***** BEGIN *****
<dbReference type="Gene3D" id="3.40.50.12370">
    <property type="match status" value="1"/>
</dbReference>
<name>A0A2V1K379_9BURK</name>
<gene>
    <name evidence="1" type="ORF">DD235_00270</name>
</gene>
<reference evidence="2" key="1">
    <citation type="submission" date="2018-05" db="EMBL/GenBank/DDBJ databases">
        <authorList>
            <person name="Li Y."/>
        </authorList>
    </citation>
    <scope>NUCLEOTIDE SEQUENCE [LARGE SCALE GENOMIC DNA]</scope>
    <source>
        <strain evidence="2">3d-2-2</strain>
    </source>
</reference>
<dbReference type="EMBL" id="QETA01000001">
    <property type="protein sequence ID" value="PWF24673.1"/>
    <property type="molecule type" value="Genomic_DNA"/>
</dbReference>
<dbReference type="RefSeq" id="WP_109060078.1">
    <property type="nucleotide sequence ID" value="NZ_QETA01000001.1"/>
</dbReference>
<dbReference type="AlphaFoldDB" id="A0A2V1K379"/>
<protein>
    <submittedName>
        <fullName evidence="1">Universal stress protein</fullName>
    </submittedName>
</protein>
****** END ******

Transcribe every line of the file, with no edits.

<dbReference type="Gene3D" id="3.40.50.12370">
    <property type="match status" value="1"/>
</dbReference>
<name>A0A2V1K379_9BURK</name>
<gene>
    <name evidence="1" type="ORF">DD235_00270</name>
</gene>
<reference evidence="2" key="1">
    <citation type="submission" date="2018-05" db="EMBL/GenBank/DDBJ databases">
        <authorList>
            <person name="Li Y."/>
        </authorList>
    </citation>
    <scope>NUCLEOTIDE SEQUENCE [LARGE SCALE GENOMIC DNA]</scope>
    <source>
        <strain evidence="2">3d-2-2</strain>
    </source>
</reference>
<dbReference type="EMBL" id="QETA01000001">
    <property type="protein sequence ID" value="PWF24673.1"/>
    <property type="molecule type" value="Genomic_DNA"/>
</dbReference>
<dbReference type="RefSeq" id="WP_109060078.1">
    <property type="nucleotide sequence ID" value="NZ_QETA01000001.1"/>
</dbReference>
<dbReference type="AlphaFoldDB" id="A0A2V1K379"/>
<protein>
    <submittedName>
        <fullName evidence="1">Universal stress protein</fullName>
    </submittedName>
</protein>